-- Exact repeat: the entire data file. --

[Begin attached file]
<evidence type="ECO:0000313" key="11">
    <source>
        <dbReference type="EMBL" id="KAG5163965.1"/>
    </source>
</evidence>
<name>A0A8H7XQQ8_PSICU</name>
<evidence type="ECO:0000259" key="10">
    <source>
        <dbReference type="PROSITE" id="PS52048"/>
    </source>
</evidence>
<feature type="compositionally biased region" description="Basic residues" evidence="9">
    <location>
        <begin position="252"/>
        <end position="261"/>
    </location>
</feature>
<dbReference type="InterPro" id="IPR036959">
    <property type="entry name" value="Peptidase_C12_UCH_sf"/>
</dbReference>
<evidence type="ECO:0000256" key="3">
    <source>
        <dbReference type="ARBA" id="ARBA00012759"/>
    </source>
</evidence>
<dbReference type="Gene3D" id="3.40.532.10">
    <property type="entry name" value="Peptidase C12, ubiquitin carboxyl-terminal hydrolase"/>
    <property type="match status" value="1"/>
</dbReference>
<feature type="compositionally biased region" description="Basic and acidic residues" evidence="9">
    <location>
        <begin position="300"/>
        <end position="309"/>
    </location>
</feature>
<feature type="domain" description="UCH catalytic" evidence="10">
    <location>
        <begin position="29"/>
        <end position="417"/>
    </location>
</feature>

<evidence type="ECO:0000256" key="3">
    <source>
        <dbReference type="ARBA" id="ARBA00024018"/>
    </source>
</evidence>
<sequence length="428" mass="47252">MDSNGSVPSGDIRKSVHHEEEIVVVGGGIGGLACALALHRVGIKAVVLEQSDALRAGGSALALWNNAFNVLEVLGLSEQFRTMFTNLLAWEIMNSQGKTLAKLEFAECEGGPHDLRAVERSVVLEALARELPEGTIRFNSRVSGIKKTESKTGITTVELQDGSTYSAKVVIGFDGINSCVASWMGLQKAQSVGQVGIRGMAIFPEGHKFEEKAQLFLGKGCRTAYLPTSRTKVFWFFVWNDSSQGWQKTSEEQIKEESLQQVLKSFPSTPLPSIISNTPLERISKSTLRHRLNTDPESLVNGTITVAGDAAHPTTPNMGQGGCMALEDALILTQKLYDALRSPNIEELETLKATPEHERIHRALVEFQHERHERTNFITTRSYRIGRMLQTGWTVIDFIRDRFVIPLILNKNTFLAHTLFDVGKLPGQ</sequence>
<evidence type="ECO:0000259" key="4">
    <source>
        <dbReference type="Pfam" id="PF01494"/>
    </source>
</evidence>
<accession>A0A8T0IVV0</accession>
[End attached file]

<evidence type="ECO:0000313" key="11">
    <source>
        <dbReference type="EMBL" id="KAG5163965.1"/>
    </source>
</evidence>
<name>A0A8H7XQQ8_PSICU</name>
<evidence type="ECO:0000259" key="10">
    <source>
        <dbReference type="PROSITE" id="PS52048"/>
    </source>
</evidence>
<feature type="compositionally biased region" description="Basic residues" evidence="9">
    <location>
        <begin position="252"/>
        <end position="261"/>
    </location>
</feature>
<dbReference type="InterPro" id="IPR036959">
    <property type="entry name" value="Peptidase_C12_UCH_sf"/>
</dbReference>
<evidence type="ECO:0000256" key="3">
    <source>
        <dbReference type="ARBA" id="ARBA00012759"/>
    </source>
</evidence>
<dbReference type="Gene3D" id="3.40.532.10">
    <property type="entry name" value="Peptidase C12, ubiquitin carboxyl-terminal hydrolase"/>
    <property type="match status" value="1"/>
</dbReference>
<feature type="compositionally biased region" description="Basic and acidic residues" evidence="9">
    <location>
        <begin position="300"/>
        <end position="309"/>
    </location>
</feature>
<feature type="domain" description="UCH catalytic" evidence="10">
    <location>
        <begin position="29"/>
        <end position="417"/>
    </location>
</feature>

<evidence type="ECO:0000256" key="3">
    <source>
        <dbReference type="ARBA" id="ARBA00024018"/>
    </source>
</evidence>
<sequence length="428" mass="47252">MDSNGSVPSGDIRKSVHHEEEIVVVGGGIGGLACALALHRVGIKAVVLEQSDALRAGGSALALWNNAFNVLEVLGLSEQFRTMFTNLLAWEIMNSQGKTLAKLEFAECEGGPHDLRAVERSVVLEALARELPEGTIRFNSRVSGIKKTESKTGITTVELQDGSTYSAKVVIGFDGINSCVASWMGLQKAQSVGQVGIRGMAIFPEGHKFEEKAQLFLGKGCRTAYLPTSRTKVFWFFVWNDSSQGWQKTSEEQIKEESLQQVLKSFPSTPLPSIISNTPLERISKSTLRHRLNTDPESLVNGTITVAGDAAHPTTPNMGQGGCMALEDALILTQKLYDALRSPNIEELETLKATPEHERIHRALVEFQHERHERTNFITTRSYRIGRMLQTGWTVIDFIRDRFVIPLILNKNTFLAHTLFDVGKLPGQ</sequence>
<evidence type="ECO:0000259" key="4">
    <source>
        <dbReference type="Pfam" id="PF01494"/>
    </source>
</evidence>
<accession>A0A8T0IVV0</accession>